Postdoctoral Trainee Natasha Duell Receives Grant to Study How Emotions Impact Adolescent Learning
Natasha Duell, PhD, a postdoctoral trainee at the UNC Frank Porter Graham Child Development Institute, has received a Jacobs Foundation Young Scholars Grant for her project "Effects of Feedback Sensitivity and Emotion Regulation on Learning and School Performance in Adolescents from Multiple Countries."
This $87,500 grant will allow Duell to work with co-principal investigator Laura Di Giunta, PhD, at Sapienza University of Rome on two studies that examine cross-cultural patterns in feedback sensitivity, emotion regulation, and learning in adolescence.
Duell says that adolescents are highly sensitive to rewards, but their self-regulatory capacities are still in the process of maturing. In the classroom, they experience a continuous stream of successes and failures—namely, rewards and punishments.
"We know from prior literature that reward sensitivity can facilitate learning, but we know less about the role of punishment sensitivity in learning. Further, adolescents with poor emotion regulation strategies may struggle to cope with the various rewards and punishments that are inherent in the learning environment, such as receiving praise from a teacher or failing an exam," she says. "This research brings these areas of inquiry together to examine the intersection of emotion regulation and feedback sensitivity on learning."
One study will use longitudinal data collected from adolescents participating in the Parenting Across Cultures study in Colombia, Italy, and the United States to explore how emotional reactivity and emotion regulation impact the association between adolescents' reward and punishment sensitivities and their academic performance. Another will use ecological momentary assessment (EMA) and an experimental learning paradigm to examine the association between Colombian adolescents' school-related emotion-regulation processes and learning across contexts that differ in the amount of positive and negative feedback given on adolescents' performance.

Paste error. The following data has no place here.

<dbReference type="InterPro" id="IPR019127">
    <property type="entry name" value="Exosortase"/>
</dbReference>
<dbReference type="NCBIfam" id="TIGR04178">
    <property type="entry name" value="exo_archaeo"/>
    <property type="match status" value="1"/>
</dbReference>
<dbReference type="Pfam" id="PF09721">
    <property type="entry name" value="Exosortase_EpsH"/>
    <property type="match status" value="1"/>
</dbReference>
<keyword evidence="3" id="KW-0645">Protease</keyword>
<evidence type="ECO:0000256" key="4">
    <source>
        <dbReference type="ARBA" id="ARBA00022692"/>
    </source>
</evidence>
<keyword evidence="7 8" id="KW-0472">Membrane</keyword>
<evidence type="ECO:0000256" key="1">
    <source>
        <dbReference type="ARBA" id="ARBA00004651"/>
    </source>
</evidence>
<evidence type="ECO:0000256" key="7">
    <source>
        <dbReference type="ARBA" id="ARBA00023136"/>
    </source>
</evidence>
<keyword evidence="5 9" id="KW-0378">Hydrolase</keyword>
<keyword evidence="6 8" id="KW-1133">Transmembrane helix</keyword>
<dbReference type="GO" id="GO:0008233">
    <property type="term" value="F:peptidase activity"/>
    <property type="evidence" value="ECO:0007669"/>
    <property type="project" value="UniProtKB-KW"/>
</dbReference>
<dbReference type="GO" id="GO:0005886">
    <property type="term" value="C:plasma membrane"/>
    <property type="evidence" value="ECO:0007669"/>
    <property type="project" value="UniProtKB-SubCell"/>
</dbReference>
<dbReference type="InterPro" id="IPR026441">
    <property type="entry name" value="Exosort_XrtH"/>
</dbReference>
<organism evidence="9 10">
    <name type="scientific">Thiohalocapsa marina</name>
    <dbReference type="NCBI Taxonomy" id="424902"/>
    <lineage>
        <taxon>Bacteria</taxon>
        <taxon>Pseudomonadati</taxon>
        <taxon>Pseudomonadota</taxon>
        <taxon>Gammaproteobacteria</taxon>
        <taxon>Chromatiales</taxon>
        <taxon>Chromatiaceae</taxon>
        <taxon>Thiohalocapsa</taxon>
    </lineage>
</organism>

"We wanted to design a study that would have practical relevance to educators. We merged our respective expertise and interests to design two studies assessing how individual differences in emotion regulation strategies and feedback sensitivity influence adolescent learning," says Duell. "Further, to address the biases in current research on adolescent development, which is based heavily on individuals from 'WEIRD' (white, educated, industrialized, rich, democratic) countries, we chose to examine our research questions in a cross-national sample."
Duell says the study findings can help scientists, practitioners, and policy makers make scientifically informed decisions when studying, working with, or advocating for children, adolescents, and their families.
"Findings may have practical applications to the classroom and could inform interventions for bolstering students' academic performance. For instance, findings could provide educators with information that helps them work with students struggling with emotion dysregulation and cultivate a successful learning environment," says Duell.